The Biden-Harris Administration is deeply committed to honoring its trust and treaty responsibilities to federally recognized Tribes, and this Summit provides an opportunity for Tribal leaders to engage directly with officials in the highest levels of the Administration.

The preceding paragraphs were the opening sentiments expressed in a letter written on behalf of the White House to Tulalip Chairwoman Teri Gobin, inviting her to the Tribal Nations Summit held on November 30th and December 1st, 2022. She accepted the invitation, of course, and journeyed to the nation’s capital to represent her Tulalip people as best she could.

Much excitement came with this summit as it was the second one held by the Biden Administration, but, even more notably, it was the first one held in-person in six years. The exclusive guest list was reserved for one government representative per Tribe, which resulted in a truly once-in-a-life-time White House visit for the Tribal leaders who travelled from all across Indian Country to convene as sovereigns with the 46th president of the United States, Joe Biden.

“To all the Tribal leaders: Thank you. Thank you for being here and for your partnership,” remarked President Biden during the summit’s opening session. “I made a commitment when I ran for President…that my administration would prioritize and respect nation-to-nation relationships. And I’m going to make sure that happens.

Deborah Parker, Chairwoman Gobin and senior attorney Lisa Koop in the nation’s capital. 

“I hope our work in the past two years has demonstrated that we’re meeting that commitment. That’s why I re-launched this convening and elevated an event into a White House Tribal Nations Summit after the previous administration failed to convene any events, anything on this scale. On my watch, we’re ushering in a new era for the federal government to work with Tribal nations.  And it starts by appointing Native Americans to lead the frontlines of my administration.

“Starting with Secretary Haaland, we’ve followed dozens of Senate-confirmed Native American officials, over 60 Native American appointees all across my administration, including in the federal court,” continued President Biden. “I restored the White House Council on Native American Affairs to improve interagency coordination and decision-making. Together, I emphasize the word together, my entire administration is advancing the economic agenda and making historic investments in Indian Country that are long overdue.”

The particular summit provided opportunities for Tribal leaders to engage with members of the Biden Administration in robust and meaningful discussions that are foundational to strengthening nation-to-nation relationships. By being able to convene in-person once again, the conversations were even more meaningful when issues facing Tribal communities were brought up, which they routinely were.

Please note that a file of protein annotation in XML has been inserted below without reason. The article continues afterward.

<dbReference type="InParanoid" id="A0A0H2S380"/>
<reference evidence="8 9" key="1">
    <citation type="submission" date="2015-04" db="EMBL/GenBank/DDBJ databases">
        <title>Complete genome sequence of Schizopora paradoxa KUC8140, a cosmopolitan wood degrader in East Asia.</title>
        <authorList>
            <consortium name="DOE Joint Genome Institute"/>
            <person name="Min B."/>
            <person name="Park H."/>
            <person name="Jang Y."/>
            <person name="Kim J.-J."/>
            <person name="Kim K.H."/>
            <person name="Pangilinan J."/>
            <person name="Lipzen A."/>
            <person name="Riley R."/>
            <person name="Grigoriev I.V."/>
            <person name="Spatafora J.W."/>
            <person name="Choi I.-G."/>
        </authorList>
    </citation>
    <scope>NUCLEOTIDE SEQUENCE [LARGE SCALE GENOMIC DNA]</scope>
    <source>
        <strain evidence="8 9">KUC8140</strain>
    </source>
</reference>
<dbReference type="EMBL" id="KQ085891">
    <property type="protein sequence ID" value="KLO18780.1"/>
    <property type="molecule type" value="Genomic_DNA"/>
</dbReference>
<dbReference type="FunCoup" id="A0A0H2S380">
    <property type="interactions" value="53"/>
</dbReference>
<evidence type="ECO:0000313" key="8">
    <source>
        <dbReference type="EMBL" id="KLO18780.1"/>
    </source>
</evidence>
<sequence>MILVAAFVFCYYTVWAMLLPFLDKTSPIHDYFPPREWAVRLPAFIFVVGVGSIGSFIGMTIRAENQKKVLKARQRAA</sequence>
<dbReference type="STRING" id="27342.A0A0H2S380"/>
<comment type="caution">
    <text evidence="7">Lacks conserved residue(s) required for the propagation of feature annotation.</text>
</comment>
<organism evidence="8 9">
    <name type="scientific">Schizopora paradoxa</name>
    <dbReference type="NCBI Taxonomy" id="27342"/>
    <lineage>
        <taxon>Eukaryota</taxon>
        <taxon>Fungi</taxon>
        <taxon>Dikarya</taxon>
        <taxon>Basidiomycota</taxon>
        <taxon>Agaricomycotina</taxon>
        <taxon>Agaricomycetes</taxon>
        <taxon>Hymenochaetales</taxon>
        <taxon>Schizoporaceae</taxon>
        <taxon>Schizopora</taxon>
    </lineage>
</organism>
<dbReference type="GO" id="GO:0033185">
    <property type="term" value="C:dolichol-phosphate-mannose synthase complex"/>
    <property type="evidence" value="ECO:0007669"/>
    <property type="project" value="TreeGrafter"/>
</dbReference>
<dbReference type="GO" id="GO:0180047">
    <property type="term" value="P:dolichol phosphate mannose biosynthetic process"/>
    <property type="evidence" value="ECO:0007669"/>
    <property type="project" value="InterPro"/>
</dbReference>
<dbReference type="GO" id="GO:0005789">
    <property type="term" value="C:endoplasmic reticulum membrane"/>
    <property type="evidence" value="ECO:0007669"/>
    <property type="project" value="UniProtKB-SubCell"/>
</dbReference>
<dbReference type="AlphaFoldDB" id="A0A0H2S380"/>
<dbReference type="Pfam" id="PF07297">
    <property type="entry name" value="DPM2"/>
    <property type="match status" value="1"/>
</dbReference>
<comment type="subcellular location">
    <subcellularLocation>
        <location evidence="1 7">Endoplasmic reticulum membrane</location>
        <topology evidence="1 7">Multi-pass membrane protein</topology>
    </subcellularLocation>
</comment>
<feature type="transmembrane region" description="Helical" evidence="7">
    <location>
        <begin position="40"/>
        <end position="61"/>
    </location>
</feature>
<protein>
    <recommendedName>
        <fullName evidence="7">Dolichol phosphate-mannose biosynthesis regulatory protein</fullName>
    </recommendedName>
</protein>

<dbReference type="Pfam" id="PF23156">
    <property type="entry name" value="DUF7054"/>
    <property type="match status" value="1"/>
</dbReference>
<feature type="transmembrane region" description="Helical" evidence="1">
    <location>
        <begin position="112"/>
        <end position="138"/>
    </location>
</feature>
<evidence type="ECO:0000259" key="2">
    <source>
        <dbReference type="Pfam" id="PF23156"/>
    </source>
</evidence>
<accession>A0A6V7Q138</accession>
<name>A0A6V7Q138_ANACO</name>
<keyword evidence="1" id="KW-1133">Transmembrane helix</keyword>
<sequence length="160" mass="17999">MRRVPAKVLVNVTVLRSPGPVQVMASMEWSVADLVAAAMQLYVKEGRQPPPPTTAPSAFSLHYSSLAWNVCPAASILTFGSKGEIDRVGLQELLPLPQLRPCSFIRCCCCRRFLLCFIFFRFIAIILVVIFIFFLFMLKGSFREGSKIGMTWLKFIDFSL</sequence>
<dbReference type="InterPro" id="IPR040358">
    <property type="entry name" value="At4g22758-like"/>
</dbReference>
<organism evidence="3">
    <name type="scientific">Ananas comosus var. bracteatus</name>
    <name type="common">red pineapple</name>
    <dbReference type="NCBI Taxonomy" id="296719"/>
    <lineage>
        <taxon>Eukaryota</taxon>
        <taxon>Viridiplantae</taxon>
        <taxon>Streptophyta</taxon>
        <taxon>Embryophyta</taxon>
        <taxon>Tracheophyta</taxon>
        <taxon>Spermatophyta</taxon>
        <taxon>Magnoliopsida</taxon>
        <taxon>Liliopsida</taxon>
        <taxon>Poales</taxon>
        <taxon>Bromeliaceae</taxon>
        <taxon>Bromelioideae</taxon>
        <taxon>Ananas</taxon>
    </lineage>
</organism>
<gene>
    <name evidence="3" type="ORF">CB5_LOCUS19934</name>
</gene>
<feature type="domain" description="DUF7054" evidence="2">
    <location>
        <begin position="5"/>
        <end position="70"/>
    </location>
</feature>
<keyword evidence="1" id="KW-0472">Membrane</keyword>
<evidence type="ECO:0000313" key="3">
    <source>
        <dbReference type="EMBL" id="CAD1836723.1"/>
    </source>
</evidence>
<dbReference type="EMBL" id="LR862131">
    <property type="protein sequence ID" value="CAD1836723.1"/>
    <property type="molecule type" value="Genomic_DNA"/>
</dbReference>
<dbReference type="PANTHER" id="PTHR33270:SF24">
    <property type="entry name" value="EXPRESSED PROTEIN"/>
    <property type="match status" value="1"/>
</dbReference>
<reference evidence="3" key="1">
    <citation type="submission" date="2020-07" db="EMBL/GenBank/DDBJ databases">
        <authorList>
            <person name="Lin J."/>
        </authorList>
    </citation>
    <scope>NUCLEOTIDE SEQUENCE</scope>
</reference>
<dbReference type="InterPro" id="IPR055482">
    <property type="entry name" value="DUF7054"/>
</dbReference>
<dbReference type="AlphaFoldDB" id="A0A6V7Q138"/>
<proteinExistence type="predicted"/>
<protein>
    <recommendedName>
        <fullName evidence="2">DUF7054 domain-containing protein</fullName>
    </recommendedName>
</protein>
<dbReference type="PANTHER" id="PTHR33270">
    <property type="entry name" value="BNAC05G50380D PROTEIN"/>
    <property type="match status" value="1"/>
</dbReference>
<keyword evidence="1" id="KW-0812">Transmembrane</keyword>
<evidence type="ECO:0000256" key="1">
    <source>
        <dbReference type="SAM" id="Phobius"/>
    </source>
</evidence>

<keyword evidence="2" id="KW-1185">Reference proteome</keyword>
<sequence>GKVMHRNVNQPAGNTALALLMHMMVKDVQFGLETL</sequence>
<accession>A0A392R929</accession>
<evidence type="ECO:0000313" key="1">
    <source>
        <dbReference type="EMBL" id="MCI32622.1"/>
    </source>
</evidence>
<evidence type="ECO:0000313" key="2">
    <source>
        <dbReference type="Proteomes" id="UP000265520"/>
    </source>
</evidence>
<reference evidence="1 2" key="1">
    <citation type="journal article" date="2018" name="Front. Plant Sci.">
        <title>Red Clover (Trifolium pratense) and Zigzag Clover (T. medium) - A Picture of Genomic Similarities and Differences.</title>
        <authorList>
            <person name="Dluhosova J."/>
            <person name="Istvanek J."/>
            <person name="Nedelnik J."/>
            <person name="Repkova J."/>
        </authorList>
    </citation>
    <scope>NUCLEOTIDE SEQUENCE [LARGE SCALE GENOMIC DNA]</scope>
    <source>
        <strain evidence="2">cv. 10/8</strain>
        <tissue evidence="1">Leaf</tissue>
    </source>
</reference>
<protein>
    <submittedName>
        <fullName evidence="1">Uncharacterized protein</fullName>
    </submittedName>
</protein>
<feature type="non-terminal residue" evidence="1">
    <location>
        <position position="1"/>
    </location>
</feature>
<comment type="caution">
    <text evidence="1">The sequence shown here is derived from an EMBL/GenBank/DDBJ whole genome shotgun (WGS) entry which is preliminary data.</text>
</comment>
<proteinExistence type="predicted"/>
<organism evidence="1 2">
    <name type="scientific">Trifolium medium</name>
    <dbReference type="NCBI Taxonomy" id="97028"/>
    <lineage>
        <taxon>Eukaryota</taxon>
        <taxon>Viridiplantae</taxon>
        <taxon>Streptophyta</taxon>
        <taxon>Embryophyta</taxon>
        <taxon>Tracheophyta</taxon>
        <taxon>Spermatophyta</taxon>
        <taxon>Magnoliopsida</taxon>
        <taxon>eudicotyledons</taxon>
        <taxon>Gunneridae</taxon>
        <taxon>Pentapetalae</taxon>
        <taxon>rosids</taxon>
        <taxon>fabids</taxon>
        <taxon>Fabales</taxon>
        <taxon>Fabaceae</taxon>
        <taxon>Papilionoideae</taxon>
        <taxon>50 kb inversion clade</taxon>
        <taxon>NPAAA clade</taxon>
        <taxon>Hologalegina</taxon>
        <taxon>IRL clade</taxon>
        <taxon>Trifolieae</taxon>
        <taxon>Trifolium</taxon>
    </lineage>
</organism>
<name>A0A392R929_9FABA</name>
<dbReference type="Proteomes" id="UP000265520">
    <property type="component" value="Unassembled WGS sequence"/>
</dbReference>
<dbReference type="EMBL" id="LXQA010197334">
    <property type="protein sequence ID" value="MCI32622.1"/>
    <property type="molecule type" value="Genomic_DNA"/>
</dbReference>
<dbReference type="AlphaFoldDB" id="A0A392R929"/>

Chairwoman Gobin presented Secretary Deb Haaland with a beaded staff made by Tulalip artist Richard “2 Dogs” Muir.

This year’s summit included presentations from President Biden, Vice-President Kamala Harris, and Secretary Deb Haaland. It also included panel discussions with representatives from the Department of Education, Department of the Interior, Department of Agriculture, the White House Climate Policy Office, Department of Health and Human Services, Department of Homeland Security, Department of Veterans Affairs, and more.

A definite highlight of Chairwoman Gobin’s summit was when she got to sit front and center on a panel dedicated to discussing Tribal strategies and priorities on the hot button issues of public safety and justice. Her fellow panelists were Chairman Peter Yucupicio (Pascua Yaqui Tribe), associate attorney general Vanita Gupta (United States), Secretary Alejandro Mayorkas (Dept. of Homeland Security) and Secretary Deb Haaland (Dept. of Interior).

Specifically, Chairwoman Gobin was asked to speak on the importance of reauthorizing the Violence Against Women Act (VAWA) and how it impacts her home reservation. “Tulalip was one of the first Tribal courts to exercise the special domestic violence criminal jurisdiction under VAWA 2013…we made 15 arrests in that first year. However, one of the things we noticed was that half of the incidents involving the non-Natives included crimes against our children, which weren’t covered by VAWA 2013,” she explained. 

“We used this data and other data we had to show why it was so important to extend protections to Native American victims of sexual violence, stalking, trafficking, and child abuse,” added Chairwoman Gobin. “The VAWA Reauthorization Act of 2022 was a huge win for public safety in our community, especially for our women and children. VAWA 2022 was a necessary second step. Now, we are looking to build upon that momentum and do more.”

Within Tribal communities, it is well known that public safety and justice are entangled in a complex web of Treaties, federal acts, state laws, and lots of Supreme Court decisions that conflict with each other. This entanglement creates an incredibly complex situation when it comes to Tribes protecting their own people from violence, and pursuing justice for their people who’ve been victimized by non-Native offenders.

However, recent mainstream spotlight and federal focus on these Native American social issues, such as Missing and Murdered Indigenous Women and the atrocities committed during the Boarding School Era, have amplified attention to the high rates of violence experienced over multiple generations. In these times, it’s become imperative for the movers and shakers of Washington, D.C. to actually engage with Tribal leaders in order to ask questions and seek valuable insight on realistic strategies that can foster long-term improvements to public safety.